• ‘Naas might have gone further ahead in the ninth minute when another sortie involving Andy Melville and Fitzgerald was stopped short.’
    3. 1.3 An attempt to participate in a new activity or sphere.
      ‘this latest book is the author's first sortie into non-fiction’
      • ‘One or two such sorties are capable of supplying the entire expendable needs of the theater for a day.’
      • ‘Special instructions for sorties from and entry to a particular port are issued by the controlling authorities of that port.’
      • ‘By such reckoning, three million men will go on stag sorties and three million women will go on hen happenings.’
      • ‘I worked out the sortie rate achieved during my time on the project and it was three to four sorties per month.’
      • ‘The only casualties were the rats Molly often kills in her sorties, now caught on video.’
      • ‘Risk management is a part of every sortie.’
      • ‘He fails to mention that the club paid around £ 12m for his transfer sorties.’
      • ‘Pirlo goes on a sortie into the Inter box and Materazzi makes a crucial clearance before he can poke the ball goalwards.’
      • ‘Polar bears found in UK museums and private collections constitute a legacy of over two hundred years of enterprise and colonial sorties on the arctic environment’
      • ‘His first sortie was to the Carlow Boys School where the welcome was tremendous.’
      • ‘Family pride, once roused, demanded these sorties.’
      • ‘Both companies have taken on plenty of debt to finance the programming sorties.’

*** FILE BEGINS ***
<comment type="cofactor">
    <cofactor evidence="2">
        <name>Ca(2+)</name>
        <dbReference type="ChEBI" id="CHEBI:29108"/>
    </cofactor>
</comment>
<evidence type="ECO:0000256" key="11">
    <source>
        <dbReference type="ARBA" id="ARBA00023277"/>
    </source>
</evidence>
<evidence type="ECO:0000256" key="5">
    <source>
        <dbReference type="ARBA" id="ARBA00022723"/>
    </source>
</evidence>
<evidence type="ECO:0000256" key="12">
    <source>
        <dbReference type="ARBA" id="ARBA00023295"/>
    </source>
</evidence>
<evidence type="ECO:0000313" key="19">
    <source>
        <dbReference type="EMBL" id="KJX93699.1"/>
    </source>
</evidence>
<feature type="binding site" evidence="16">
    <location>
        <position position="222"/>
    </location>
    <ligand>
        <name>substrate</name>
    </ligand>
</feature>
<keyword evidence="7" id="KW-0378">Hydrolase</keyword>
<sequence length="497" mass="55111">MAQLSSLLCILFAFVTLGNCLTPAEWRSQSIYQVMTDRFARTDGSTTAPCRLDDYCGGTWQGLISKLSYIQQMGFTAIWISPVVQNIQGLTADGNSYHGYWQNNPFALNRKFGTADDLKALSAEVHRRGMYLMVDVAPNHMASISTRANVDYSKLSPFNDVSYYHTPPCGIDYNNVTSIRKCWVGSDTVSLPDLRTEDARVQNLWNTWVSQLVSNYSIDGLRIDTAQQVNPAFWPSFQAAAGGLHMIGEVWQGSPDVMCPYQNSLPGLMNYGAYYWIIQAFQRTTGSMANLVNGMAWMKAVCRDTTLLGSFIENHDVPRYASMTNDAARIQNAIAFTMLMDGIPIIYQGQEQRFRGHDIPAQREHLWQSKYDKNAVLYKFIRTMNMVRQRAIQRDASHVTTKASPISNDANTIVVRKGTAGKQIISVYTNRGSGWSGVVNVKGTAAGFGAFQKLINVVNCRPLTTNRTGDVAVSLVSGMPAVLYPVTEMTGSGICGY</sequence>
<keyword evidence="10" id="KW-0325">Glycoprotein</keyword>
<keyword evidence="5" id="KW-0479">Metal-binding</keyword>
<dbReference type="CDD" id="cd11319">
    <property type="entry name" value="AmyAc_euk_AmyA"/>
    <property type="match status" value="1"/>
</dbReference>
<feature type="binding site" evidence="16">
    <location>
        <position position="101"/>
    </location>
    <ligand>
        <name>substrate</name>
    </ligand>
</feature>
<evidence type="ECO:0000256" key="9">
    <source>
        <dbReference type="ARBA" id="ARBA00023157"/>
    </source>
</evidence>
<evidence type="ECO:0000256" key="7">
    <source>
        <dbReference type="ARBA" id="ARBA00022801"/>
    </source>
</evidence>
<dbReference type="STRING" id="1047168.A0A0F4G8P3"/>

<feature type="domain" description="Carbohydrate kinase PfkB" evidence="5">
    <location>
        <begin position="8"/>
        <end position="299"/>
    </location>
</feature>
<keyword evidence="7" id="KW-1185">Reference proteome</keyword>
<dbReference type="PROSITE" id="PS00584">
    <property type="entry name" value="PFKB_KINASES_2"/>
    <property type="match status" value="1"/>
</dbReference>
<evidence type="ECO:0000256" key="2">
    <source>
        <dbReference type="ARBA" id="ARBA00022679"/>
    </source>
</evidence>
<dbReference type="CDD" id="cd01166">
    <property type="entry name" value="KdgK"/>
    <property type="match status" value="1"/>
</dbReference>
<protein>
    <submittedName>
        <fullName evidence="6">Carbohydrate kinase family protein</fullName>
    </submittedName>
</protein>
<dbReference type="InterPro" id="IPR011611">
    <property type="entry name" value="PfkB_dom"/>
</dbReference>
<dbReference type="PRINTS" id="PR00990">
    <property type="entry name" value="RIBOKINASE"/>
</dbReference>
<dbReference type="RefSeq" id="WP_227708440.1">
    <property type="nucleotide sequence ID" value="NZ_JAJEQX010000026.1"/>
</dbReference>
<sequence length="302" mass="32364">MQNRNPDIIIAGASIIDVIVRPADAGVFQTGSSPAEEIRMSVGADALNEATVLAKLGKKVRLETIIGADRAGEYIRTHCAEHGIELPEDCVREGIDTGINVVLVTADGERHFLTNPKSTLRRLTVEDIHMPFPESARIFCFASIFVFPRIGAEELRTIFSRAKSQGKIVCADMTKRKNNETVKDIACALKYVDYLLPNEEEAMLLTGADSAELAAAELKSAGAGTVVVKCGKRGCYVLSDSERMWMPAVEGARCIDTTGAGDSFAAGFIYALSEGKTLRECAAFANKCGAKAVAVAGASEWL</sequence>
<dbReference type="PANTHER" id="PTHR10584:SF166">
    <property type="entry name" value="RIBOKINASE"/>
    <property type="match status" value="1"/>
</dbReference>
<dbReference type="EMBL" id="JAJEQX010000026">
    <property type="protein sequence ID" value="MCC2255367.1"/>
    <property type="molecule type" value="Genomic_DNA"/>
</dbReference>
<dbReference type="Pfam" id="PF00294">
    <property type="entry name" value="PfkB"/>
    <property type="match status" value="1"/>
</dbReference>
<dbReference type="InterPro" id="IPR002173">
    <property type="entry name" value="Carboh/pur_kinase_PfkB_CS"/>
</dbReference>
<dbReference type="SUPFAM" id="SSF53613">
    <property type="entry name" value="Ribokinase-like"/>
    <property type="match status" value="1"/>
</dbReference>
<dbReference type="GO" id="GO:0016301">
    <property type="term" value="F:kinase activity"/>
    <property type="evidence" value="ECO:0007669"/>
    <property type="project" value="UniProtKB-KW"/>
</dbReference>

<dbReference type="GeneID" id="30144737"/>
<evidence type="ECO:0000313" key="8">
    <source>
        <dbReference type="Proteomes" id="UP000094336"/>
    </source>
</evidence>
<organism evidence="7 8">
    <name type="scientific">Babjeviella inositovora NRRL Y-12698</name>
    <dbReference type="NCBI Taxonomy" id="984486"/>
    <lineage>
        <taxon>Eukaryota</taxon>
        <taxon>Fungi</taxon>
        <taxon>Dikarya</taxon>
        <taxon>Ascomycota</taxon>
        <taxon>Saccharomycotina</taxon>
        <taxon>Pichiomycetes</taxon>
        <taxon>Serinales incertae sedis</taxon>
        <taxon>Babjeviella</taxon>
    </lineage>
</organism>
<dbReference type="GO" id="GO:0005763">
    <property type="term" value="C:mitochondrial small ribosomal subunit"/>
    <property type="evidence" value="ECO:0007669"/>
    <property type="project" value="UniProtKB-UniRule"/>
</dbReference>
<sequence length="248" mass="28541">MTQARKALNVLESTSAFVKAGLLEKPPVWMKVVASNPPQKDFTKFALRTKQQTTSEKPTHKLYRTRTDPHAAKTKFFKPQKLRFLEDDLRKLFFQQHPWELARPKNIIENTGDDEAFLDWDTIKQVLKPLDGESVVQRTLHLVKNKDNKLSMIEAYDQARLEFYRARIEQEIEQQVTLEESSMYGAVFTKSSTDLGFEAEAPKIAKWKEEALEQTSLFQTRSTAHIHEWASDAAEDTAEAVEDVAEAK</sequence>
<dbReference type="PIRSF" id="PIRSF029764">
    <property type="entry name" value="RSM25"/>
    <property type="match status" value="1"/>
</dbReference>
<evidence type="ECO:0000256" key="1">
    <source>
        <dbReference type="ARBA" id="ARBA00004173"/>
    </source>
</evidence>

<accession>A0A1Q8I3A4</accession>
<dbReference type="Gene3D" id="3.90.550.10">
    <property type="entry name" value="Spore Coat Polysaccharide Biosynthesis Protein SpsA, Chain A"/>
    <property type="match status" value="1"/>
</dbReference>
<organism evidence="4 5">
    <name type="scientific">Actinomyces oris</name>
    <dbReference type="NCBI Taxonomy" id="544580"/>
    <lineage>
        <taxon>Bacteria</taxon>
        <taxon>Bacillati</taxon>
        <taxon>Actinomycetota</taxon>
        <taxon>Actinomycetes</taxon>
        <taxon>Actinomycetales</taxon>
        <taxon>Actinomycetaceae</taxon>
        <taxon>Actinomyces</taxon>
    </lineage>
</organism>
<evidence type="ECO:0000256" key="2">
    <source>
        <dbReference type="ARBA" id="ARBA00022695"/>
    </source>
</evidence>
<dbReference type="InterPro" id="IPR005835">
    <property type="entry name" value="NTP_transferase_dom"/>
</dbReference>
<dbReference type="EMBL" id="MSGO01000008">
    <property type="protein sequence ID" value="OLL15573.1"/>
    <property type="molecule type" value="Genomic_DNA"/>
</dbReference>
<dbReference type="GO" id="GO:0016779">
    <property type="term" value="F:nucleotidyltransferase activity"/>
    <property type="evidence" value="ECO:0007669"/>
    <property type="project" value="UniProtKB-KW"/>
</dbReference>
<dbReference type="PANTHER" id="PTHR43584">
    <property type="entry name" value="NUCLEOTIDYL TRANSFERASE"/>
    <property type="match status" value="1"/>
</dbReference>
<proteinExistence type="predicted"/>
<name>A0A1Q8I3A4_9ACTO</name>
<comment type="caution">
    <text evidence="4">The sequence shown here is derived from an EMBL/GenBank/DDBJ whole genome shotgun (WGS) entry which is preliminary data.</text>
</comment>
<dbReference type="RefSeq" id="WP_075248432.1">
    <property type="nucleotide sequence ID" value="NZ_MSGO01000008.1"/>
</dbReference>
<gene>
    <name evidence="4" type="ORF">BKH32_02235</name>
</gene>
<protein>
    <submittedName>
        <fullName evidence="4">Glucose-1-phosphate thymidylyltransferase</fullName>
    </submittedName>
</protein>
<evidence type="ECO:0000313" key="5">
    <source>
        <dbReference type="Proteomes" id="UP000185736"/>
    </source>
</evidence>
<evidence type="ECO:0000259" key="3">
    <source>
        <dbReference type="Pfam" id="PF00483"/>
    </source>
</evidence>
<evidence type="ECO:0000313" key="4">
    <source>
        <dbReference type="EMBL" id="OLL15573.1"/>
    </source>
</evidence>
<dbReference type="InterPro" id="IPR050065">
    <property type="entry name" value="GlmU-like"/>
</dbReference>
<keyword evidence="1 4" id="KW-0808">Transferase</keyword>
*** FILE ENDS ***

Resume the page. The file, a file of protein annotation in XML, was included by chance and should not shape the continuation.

• ‘If the one-way transportation time is 2 days or less, as assumed, sorties missed because of transportation delays are negligible.’

verb

[NO OBJECT]
  • Come out from a defensive position to make an attack.

    • ‘Task Force 58, Tokyobound, sortied from Ulithi on 10 February 1945 and, taking an indirect route to the target, began to refuel a hundred miles east of Saipan.’
    • ‘Commissioned as an engineer when the Navy sharply divided engineers from deck officers, Reeves served aboard the USS Oregon as it led the chase to destroy the Spanish squadron sortieing from Santiago de Cuba.’
    • ‘I sortie out to the riverbed and the sentries, who stand like dull rods in the wind.’
    • ‘From there, they sortie against us through the servants' corridors.’
    • ‘One cartier raiding force that had sortied against Rabaul was forced to retire after the Japanese had discovered it, and much fuel was used up during high-speed maneuvering while fending off Japanese air attacks.’
    • ‘Our craft was layered with extra coats of heat resistant polymer before we sortied.’
    • ‘Oxford were struggling to find any rhythm, and threatened only when the ever-composed Nick Light sortied into opposing territory.’
    • ‘Ships sortieing from the west coast would be adding 2,000 nautical miles to their patrols into the Pacific just to get to Hawaii.’
    • ‘The benefit, he said, was not ‘worth putting pilots at risk,’ so flight operations were changed so that coalition aircraft would sortie in less risky areas.’
    • ‘Bad weather in the monsoon season meant there was no chance of transferring the casualty off the merchantman initially, so the Type 23 frigate's Lynx sortied with her medical team so aid could be delivered at the scene.’
    • ‘Joining the air action, the giant 18-inch-gun battleship Yamato sortied from the home islands, but was destroyed by U.S. Navy aircraft.’
    • ‘Every airman, sailor, marine, or soldier who sortied, sailed, or patrolled represented one life at risk.’

Origin

Late 18th century: from French, feminine past participle of sortir go out.

Pronunciation:

sortie

/ˌsôrˈtē//ˈsôrdē/